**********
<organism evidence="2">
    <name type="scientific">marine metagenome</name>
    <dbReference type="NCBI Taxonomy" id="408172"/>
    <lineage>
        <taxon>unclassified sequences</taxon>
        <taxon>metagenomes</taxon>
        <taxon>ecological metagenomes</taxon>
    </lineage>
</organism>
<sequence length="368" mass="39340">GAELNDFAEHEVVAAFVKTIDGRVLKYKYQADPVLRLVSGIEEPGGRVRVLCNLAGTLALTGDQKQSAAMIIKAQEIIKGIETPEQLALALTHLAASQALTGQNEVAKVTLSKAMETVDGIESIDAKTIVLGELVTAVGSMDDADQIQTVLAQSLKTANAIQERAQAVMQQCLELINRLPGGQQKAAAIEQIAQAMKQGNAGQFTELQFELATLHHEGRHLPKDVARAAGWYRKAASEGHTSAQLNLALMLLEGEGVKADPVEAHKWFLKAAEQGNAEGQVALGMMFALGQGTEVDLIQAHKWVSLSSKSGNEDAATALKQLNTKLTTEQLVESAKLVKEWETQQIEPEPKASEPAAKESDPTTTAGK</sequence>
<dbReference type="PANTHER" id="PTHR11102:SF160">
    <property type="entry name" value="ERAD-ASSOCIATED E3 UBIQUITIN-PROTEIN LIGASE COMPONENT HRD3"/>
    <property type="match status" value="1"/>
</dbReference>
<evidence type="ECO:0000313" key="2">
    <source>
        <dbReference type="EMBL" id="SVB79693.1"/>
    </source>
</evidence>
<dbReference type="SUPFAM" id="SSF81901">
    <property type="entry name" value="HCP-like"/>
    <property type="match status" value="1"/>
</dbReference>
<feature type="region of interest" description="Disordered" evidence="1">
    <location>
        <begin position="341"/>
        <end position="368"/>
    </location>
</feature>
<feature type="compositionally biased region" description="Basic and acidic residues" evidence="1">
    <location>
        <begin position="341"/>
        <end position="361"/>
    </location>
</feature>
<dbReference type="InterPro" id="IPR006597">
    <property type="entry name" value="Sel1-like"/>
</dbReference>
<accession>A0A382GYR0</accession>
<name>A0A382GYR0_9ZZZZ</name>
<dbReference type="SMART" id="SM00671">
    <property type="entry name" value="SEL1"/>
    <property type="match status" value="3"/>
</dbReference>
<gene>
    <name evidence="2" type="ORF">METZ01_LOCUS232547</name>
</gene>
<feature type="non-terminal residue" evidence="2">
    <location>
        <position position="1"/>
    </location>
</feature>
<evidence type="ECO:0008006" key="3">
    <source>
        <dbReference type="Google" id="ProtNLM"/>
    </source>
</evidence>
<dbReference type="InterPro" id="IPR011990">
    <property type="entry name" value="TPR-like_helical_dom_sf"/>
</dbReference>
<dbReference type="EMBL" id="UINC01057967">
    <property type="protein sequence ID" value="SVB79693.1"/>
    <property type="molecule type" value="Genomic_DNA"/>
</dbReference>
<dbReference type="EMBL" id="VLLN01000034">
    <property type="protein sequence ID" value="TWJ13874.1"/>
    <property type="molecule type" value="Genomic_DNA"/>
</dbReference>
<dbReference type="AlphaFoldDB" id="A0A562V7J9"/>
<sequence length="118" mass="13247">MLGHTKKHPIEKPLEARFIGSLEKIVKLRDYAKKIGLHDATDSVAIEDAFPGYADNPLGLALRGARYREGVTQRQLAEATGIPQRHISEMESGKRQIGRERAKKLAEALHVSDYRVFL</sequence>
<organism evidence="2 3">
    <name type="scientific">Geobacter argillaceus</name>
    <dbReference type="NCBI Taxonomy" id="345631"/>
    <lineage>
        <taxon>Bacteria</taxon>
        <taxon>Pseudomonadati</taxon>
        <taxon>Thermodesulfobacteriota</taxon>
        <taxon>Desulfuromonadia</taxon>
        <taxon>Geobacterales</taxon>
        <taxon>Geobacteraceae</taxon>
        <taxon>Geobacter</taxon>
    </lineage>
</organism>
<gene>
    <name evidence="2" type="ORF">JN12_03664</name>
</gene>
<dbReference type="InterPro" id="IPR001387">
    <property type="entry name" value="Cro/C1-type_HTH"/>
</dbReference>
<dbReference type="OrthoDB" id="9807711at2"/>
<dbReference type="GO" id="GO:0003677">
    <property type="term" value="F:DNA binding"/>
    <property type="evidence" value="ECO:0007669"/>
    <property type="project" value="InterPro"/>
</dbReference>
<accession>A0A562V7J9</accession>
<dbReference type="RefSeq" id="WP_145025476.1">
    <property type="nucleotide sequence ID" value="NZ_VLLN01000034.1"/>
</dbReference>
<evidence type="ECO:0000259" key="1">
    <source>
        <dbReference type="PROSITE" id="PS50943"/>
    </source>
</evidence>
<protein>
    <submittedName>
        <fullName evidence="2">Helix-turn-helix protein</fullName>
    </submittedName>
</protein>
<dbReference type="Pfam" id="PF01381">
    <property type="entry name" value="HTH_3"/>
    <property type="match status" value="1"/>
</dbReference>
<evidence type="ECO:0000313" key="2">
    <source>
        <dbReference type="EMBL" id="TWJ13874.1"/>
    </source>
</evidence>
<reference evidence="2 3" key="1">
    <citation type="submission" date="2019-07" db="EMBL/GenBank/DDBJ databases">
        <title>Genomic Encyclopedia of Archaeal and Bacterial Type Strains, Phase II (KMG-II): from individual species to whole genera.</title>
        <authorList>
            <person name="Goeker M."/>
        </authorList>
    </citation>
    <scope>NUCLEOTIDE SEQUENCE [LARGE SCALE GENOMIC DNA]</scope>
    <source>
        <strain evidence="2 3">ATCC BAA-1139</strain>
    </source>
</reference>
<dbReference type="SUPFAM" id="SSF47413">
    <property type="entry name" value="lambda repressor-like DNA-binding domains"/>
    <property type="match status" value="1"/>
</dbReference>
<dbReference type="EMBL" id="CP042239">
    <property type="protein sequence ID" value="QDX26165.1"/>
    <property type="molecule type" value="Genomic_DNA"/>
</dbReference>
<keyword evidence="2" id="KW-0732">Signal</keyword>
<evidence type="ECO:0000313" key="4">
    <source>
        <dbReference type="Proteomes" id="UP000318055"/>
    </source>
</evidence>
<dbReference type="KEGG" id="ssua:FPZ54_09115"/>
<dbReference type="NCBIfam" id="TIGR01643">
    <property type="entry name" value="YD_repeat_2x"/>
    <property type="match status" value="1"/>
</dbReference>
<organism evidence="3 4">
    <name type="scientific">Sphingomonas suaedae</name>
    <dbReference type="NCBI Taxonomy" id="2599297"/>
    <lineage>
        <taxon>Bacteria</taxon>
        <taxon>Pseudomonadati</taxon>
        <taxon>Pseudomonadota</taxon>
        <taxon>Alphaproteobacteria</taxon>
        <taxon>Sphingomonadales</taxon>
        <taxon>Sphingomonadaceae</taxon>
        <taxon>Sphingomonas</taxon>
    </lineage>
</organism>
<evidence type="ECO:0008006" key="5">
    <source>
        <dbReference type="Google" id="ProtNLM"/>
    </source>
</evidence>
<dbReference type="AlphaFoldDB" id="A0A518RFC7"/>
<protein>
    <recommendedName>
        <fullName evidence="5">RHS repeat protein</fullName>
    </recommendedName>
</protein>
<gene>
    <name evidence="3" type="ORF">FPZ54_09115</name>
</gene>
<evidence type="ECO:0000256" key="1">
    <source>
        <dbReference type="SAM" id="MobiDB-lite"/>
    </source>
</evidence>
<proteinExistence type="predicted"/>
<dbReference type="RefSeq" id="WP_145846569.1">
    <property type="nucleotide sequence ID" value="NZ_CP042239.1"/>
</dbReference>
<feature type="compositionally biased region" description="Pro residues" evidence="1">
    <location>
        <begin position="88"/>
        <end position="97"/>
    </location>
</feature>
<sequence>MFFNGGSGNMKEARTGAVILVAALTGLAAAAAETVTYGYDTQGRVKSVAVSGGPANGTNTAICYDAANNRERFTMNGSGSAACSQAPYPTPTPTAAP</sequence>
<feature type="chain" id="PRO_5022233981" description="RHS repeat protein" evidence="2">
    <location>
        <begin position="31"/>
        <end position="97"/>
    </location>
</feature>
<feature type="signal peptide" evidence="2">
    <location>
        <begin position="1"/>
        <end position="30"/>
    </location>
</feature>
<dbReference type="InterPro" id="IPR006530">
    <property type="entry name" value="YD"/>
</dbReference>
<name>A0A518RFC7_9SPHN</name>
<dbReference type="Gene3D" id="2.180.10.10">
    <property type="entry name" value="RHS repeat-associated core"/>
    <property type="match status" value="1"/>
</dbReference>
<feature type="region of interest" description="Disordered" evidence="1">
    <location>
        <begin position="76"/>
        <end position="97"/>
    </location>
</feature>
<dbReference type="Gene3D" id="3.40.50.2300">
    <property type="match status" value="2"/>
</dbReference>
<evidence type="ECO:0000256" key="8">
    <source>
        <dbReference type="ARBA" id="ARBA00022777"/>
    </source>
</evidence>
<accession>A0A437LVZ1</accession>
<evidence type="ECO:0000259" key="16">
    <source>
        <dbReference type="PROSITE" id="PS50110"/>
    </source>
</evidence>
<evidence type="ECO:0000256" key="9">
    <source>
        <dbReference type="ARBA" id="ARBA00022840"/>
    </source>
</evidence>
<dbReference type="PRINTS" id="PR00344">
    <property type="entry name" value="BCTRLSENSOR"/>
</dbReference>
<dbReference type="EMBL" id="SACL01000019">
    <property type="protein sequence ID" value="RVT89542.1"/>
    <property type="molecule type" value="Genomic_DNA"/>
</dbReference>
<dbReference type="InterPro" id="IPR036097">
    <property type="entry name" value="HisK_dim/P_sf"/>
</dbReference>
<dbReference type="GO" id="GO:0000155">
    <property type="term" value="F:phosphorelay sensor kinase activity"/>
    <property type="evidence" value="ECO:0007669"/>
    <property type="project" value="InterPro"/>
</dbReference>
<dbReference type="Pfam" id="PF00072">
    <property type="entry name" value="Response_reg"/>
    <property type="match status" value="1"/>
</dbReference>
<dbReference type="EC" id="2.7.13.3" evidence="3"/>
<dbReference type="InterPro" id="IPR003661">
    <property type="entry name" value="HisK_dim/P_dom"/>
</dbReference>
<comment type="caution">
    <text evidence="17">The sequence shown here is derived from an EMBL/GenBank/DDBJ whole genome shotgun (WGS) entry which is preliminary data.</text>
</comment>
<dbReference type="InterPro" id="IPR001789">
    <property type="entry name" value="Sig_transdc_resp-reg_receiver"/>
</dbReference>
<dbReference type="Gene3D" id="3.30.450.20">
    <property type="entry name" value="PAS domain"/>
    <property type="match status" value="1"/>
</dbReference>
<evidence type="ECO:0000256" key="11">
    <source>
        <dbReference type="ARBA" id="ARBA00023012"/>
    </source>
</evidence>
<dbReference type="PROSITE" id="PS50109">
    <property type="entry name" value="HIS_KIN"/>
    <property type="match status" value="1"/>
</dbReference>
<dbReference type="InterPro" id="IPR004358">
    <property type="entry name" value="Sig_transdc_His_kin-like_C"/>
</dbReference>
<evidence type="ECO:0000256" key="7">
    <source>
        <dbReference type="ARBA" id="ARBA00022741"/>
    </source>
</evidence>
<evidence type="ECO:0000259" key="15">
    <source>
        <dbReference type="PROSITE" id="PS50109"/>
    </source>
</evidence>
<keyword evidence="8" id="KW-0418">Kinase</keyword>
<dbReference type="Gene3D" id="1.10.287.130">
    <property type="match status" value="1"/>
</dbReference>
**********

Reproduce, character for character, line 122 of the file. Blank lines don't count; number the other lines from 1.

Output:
        <authorList>